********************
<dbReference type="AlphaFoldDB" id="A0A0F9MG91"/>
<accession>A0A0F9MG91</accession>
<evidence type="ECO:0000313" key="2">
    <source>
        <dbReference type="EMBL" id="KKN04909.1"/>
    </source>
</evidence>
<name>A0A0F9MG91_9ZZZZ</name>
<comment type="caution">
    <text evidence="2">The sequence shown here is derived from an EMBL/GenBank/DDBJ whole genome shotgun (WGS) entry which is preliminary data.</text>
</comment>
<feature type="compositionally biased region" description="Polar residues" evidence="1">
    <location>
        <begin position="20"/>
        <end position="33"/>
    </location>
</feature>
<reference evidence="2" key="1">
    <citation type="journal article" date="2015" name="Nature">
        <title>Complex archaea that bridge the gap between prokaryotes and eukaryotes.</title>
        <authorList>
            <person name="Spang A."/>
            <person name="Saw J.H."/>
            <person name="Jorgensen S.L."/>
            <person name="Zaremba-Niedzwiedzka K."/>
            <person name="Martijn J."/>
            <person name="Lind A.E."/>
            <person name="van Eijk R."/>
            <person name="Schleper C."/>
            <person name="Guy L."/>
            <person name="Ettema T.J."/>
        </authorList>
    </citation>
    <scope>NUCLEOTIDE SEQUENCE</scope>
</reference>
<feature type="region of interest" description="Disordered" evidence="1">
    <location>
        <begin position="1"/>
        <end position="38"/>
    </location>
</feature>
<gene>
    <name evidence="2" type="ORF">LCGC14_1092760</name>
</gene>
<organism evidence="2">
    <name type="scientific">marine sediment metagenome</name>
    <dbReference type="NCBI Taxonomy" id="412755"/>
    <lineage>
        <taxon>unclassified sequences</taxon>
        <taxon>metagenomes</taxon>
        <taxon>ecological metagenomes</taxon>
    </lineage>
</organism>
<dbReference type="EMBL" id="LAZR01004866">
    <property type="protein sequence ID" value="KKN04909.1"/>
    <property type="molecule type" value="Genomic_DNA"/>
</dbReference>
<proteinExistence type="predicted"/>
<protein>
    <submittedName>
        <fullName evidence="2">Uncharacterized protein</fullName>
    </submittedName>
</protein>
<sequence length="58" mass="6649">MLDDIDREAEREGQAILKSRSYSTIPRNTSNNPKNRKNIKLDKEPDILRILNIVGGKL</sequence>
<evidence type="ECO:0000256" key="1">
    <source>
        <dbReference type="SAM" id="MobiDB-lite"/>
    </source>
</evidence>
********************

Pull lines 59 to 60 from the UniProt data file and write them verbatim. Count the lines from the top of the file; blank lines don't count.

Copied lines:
<protein>
    <submittedName>